Building Fences

garden fence

Some lessons have come to me late in life including the importance of a good fence. My daughter and I recently replaced our vegetable garden fence – formerly a patchwork of flopping metal. It had no gate which meant leaping over the prickly wire, sometimes catching clothes or skin. Fixing that fence had long been on my endless home improvement wish-list.

I hesitated to spend money on materials when there is so much else that needs to get done – but Molly said, “You love gardening, it makes you happy – let’s do this.” And so we did. We bought posts and a few rolls of small-mesh wire fencing and borrowed our neighbor’s electric staple gun. We took turns hammering in the posts. I love swinging a hammer. Remembering my days as a sculptor, letting the weight of the head do most of the work, watching and feeling the nail settle into the wood, and finally, the satisfaction of making something strong. Molly was better than me at handling the staple gun, shooting them in with a pop as I held the fencing taut. I’m particularly proud of the gate. We don’t have a drill so I twisted the screws into the hinges by hand then hung it by myself after leveling the base just-so.

Now, my tomatoes, lettuce, herbs and flowers will be protected from ravenous rabbits and the resident bully of a groundhog.

I look at our handiwork and realize another reason I wanted to fix that fence. The process and completion of this simple, imperfect structure affirms what feels like a new stage of my life – clear, strong boundaries built with love – and a gate that easily opens when needed.

beach fence

 

Carrying Air to the Lungs

I’d been thinking a lot about breath lately, trying to breath better – if you will. Which is why getting hit with bronchitis feels like some weird message from the cosmos. What do I need to pay attention to? Am I going about this all wrong?

My mornings begin with at least a few minutes of meditating. I focus on my breath in between thinking about going back to sleep, what was my dream, or what do I need to do today? If my mind is particularly squirrel-y, I count and perhaps pause at each inhale, exhale. During the day, I do my best to breath from my diaphragm not my chest.

Being so conscious about my breath, I feel WTF? about getting this diagnosis. No cold, no sniffles, no flu – just all of a sudden a weird sensation of wheezing and a cough as if I smoked – and I never have. What am I missing, universe?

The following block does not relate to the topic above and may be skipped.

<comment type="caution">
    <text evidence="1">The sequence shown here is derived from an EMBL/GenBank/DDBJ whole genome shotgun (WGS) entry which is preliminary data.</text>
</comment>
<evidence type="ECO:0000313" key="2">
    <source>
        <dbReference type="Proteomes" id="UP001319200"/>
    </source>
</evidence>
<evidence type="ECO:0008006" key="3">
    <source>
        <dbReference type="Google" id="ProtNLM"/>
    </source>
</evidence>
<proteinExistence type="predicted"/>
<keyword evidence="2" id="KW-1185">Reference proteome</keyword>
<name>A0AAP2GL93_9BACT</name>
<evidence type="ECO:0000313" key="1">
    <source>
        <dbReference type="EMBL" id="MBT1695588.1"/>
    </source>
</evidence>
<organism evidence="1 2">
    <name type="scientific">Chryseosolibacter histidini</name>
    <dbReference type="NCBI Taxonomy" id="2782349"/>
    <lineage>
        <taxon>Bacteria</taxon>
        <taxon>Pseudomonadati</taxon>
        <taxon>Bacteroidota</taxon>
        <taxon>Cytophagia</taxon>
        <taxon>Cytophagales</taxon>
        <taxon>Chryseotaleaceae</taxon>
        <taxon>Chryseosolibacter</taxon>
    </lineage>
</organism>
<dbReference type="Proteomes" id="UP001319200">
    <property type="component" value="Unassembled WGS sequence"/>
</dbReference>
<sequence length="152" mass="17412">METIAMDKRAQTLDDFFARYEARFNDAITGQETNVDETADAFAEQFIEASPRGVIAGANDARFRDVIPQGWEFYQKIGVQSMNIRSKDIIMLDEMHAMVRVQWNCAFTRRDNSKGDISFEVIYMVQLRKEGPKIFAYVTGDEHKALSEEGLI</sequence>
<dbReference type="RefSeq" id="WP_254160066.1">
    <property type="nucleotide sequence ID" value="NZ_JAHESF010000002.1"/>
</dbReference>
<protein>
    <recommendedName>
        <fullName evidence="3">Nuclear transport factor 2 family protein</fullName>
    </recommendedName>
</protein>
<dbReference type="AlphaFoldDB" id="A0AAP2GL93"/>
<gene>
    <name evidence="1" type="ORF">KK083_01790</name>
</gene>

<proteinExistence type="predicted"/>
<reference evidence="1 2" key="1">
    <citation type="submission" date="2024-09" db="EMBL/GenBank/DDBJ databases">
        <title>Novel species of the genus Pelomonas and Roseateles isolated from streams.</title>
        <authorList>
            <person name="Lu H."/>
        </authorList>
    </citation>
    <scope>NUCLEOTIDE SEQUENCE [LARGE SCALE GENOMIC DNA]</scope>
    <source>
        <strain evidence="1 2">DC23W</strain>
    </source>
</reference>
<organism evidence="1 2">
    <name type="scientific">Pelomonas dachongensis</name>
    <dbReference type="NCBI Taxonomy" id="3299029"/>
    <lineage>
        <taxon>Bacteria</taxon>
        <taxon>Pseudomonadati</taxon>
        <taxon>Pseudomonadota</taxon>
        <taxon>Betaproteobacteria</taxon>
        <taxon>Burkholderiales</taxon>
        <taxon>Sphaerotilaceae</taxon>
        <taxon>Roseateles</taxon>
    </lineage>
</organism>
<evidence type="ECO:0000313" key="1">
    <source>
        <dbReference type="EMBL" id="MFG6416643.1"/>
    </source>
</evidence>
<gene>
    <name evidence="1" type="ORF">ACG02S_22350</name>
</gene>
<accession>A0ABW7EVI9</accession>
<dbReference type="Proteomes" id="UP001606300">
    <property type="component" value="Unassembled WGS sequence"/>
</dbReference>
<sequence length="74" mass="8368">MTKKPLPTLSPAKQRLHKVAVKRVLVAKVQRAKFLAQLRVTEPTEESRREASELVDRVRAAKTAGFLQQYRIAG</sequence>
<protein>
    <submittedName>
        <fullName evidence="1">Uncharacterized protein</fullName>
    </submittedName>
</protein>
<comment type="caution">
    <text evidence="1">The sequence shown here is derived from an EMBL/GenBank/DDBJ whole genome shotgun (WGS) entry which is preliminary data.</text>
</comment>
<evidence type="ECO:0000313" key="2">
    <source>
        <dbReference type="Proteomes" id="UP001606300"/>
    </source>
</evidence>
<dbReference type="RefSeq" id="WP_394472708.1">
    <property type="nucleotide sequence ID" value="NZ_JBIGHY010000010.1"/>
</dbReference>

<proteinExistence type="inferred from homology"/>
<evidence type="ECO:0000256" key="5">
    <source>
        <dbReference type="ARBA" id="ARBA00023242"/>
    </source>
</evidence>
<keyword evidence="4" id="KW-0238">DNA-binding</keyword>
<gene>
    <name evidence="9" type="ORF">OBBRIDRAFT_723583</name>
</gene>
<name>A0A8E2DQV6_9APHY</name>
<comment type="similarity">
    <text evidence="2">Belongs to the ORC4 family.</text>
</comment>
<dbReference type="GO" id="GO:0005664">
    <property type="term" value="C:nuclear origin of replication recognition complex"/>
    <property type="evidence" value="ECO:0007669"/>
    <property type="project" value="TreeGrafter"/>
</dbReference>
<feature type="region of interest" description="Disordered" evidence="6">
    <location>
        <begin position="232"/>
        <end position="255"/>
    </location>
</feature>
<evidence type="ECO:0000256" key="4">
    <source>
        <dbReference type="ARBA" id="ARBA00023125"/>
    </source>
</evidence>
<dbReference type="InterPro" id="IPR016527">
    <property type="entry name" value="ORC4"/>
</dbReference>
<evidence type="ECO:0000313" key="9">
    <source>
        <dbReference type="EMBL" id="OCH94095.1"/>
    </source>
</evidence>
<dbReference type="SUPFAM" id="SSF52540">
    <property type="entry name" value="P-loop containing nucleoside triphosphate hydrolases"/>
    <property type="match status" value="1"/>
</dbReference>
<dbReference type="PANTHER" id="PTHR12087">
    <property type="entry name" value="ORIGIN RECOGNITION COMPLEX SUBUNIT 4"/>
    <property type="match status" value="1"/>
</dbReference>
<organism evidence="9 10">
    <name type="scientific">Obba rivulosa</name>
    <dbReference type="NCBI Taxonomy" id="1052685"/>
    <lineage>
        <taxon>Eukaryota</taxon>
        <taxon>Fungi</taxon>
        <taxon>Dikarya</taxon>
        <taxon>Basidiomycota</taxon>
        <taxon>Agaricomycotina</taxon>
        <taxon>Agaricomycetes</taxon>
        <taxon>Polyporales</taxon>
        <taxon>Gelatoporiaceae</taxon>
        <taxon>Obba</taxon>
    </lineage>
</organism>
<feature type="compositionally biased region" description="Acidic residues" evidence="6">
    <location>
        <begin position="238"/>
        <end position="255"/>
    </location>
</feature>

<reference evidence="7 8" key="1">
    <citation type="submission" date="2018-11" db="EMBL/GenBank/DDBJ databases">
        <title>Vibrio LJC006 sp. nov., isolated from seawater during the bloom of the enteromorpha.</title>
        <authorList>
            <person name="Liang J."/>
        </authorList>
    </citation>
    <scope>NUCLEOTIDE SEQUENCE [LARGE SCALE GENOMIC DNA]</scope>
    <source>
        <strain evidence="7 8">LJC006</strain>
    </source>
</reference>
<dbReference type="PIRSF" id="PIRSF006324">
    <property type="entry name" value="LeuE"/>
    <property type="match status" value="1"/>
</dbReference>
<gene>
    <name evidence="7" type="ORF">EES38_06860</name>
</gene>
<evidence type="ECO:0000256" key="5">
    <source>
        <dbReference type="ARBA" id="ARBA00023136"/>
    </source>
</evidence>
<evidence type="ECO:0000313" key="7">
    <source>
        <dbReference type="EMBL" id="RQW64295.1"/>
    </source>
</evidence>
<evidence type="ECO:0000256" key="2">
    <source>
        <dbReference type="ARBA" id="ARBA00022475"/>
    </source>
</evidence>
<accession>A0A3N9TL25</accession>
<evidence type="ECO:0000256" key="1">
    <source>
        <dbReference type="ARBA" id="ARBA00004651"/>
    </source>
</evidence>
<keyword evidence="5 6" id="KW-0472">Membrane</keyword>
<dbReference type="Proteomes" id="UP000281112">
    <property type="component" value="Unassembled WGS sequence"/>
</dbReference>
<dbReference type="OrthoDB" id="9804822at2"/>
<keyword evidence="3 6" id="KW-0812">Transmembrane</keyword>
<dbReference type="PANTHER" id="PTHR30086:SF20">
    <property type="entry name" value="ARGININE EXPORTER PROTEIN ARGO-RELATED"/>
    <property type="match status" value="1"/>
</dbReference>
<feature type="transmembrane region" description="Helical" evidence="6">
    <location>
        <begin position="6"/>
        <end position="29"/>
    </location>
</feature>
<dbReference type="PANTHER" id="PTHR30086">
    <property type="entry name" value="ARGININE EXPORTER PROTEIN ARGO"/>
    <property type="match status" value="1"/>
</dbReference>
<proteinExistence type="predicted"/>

I know I need to do it harder – to more vigorously exercise beyond my preferred yoga – to make myself breathless. Aerobic exercise increases the body’s need for oxygen and the benefits to the body AND brain have been impressively proven, etc. etc. I try to walk sort-of fast around the track with my friend although we’ve been slacking. Still, I rarely sweat. I never run and I a haven’t ridden a bicycle regularly since before Molly was born.

Now that dear Tetley is gone, I must intentionally go out to walk. Without my dog companion I feel naked and am missing so much in my little hood: the up-close view of bluebells in bloom on my neighbors’ lawn, the glorious full moon glimpsed only while driving, fresh morning air of spring, the early, the late light of day as I trail after his wagging tail. Oh, don’t get me started on how I miss my little guy!

I told you last time how I listened to him dying, counting his last breaths but leaving him be because somehow, I felt he wanted to be left. And what could I do anyway? We die alone and I think, dog or human, it is rarely easy. I sat, respectful and moved by being witness to his death. And oh, the beauty of my uncomplicated grief! He loved, was loved and now, he is missed. Terribly. But even the sadness, feels rich and dear.

I am not used to uncomplicated grief. And breath feels profound for me – my mother died of lung cancer at 64. Diagnosed in Spring, she died the following Autumn. My husband chose to end his life by halting his breath. I cannot think long about breathing, the finite-ness of our inhalations and exhalations without launching into such musings, loaded like my bronchial tubes today, sticky with grief.

So what is there for me to learn here? Perhaps to not approach breath with just reverence, but to expand my lungs, thus brightening my brain, pumping my heart. This sounds so simple – exercise? Then why do I feel almost moved to tears by the notion of pushing myself beyond where I am comfortable, beyond my calming breaths, that there’s something more, something I have been missing and now it’s time to make a run for it. Or something.

How’s your breath? Any suggestions?